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Exxon Mobil Corporation (NYSE:XOM) Just Showed Why Canadian Oil Sands Stocks Are Dead

Exxon Mobil (NYSE:XOM) has a long-standing reputation as a leader in the oil and gas industry. Still, it’s often thought of as a conservative player, so when the company makes bold predictions, investors should listen.

On March 14, Bloomberg reported that Exxon “plans to reduce the cost of pumping oil in the Permian to about US$15 a barrel, a level only seen in the giant oil fields of the Middle East.”

Exxon isn’t the only company looking to achieve record-breaking costs in the U.S. Rival Chevron is targeting 900,000 barrels per day of production in the Permian Basin, while Royal Dutch Shell is “actively looking” for deals to build scale.

If you’ve been paying attention, you should see these moves as a death blow for Canadian oil sands producers like Canadian Natural Resources (TSX:CNQ)(NYSE:CNQ)Suncor Energy, and Cenovus Energy (TSX:CVE)(NYSE:CVE).

This news is transformational

Getting to US$15 per barrel for operating costs would be transformational for the oil market, particularly in North America. Few other operators could match those costs, at least at scale.

To achieve such low costs, Exxon is going to grow massively and rapidly. This year alone it wants to deploy 55 rigs in the Permian Basin. By 2024, it anticipates regional production to grow by 500%, surpassing one million barrels per day. If Chevron and Royal Dutch Shell follow suit, it would result in unprecedented volumes of North American oil being produced at record low prices.

If you own shares of oil sands companies like Canadian Natural Resources, Suncor, or Cenovus, this should make you incredibly nervous.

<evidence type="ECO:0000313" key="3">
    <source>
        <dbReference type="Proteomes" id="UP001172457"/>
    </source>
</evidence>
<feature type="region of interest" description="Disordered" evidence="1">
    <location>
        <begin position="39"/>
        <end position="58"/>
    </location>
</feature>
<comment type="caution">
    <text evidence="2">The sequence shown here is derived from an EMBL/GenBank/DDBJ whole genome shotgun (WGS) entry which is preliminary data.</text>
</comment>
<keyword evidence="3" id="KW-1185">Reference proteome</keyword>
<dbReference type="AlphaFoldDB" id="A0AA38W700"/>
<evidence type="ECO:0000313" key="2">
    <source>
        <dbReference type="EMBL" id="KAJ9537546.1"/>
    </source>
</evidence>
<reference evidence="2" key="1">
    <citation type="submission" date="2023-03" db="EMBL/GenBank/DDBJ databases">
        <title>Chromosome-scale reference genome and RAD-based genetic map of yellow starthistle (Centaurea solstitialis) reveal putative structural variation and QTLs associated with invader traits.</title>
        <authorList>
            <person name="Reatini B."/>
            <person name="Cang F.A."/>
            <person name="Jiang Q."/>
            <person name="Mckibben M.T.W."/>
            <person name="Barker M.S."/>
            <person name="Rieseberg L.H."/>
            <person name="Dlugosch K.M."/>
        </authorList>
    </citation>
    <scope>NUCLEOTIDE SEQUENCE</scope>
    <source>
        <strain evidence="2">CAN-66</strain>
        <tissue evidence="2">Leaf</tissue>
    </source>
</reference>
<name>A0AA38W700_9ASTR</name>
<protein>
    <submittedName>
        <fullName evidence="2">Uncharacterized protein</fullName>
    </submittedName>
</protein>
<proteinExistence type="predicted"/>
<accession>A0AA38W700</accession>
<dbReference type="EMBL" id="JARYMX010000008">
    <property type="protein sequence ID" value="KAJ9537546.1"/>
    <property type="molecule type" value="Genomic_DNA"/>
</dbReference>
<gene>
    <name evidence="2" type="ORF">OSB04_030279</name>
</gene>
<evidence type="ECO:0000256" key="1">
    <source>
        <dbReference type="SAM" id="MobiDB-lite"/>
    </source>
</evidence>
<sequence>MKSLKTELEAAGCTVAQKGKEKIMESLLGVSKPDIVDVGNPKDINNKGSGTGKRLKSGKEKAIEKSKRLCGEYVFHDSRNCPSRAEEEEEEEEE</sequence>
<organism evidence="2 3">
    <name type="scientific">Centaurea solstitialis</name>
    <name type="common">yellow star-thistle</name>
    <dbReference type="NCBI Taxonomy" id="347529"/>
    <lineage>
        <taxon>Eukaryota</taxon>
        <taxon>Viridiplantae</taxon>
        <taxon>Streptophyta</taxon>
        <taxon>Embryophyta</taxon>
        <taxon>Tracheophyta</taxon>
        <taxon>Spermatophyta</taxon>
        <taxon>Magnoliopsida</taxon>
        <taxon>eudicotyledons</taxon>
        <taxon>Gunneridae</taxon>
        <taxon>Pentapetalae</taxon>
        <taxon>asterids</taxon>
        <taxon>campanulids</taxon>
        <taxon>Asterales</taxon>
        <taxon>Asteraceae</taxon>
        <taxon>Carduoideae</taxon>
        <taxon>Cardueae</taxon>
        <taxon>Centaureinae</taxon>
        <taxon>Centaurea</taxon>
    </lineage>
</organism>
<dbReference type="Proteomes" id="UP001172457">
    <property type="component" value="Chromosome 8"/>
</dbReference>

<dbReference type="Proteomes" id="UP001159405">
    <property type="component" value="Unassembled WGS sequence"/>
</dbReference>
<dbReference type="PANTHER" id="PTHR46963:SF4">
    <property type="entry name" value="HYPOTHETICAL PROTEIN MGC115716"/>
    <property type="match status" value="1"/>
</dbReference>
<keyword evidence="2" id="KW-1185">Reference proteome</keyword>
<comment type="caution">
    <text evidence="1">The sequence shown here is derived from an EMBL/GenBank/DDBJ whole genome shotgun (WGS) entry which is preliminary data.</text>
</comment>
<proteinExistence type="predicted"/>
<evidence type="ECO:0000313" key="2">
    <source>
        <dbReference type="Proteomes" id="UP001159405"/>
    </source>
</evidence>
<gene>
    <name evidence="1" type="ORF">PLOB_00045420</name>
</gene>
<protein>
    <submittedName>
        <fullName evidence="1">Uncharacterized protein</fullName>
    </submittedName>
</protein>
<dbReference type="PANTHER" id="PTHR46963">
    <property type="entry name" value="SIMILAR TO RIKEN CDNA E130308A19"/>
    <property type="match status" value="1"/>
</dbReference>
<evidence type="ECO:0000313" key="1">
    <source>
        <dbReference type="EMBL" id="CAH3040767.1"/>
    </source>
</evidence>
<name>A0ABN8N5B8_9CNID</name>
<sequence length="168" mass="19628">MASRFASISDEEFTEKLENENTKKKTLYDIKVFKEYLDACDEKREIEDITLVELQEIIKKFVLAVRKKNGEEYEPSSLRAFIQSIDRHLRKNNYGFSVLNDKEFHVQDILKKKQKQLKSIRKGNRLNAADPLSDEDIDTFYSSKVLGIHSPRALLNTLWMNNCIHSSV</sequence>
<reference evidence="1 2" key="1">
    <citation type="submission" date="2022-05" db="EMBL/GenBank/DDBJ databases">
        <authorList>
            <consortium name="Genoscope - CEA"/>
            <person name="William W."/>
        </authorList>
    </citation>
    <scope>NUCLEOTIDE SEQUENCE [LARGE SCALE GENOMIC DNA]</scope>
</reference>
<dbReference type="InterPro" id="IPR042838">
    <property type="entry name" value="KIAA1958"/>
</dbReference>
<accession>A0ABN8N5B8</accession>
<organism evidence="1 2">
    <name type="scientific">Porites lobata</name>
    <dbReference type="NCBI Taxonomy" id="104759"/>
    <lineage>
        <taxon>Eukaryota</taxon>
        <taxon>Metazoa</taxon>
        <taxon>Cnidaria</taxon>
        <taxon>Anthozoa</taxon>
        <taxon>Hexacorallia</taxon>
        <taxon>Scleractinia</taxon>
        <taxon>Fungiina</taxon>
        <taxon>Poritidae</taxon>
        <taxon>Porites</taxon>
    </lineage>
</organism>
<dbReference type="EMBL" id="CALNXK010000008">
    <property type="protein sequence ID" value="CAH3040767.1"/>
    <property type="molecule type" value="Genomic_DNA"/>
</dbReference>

Oil sands are dead

I’ve long been bearish on oil sands companies. In January, I’d speculated whether Canadian Natural Resources stock could go to $0 over the next decade. With the recent news, that possibility became significantly more likely.

At its core, oil sands production is difficult to monetize. Not only do major oil sands projects face repeated delays and cost overruns (e.g., Syncrude), but they also produce low-quality output. To get this output to market, it needs to be refined more heavily than other types of oil. More refining results in higher costs.

Today, many oil sands companies need oil prices to stay high to generate a profit. For example, the most recent estimates for Cenovus show that it may need US$50 per barrel oil to survive. If bigger competitors increase North American output by 500% or more at prices as low as US$15 per barrel, it’s tough to see oil sands companies competing.

Even worse, new international regulations could instantly cripple up to 20% of all oil sands production.

In 10 months, marine regulations will reduce the sulfur content in shipping fuel from 3.5% to 0.5%. Roughly 600,000 barrels per day of oil sands production would be rendered uneconomical. As the deadline approaches for the new regulations, it’s becoming increasingly clear that significant portions of oil sands projects simply won’t survive the next decade.

Don’t own these stocks

Oil sands companies have much thinner margins than their more traditional peers. That means if oil prices spike, their profits would compound quickly, likely pushing their stocks higher. Those gains will likely prove ephemeral, however, as the high cost of production simply doesn’t fit in with a world of US$15-per-barrel competition.

If you own stock in Canadian Natural Resources, Suncor Energy, or Cenovus, you may want to think twice.

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Fool contributor Ryan Vanzo has no position in any stocks mentioned.

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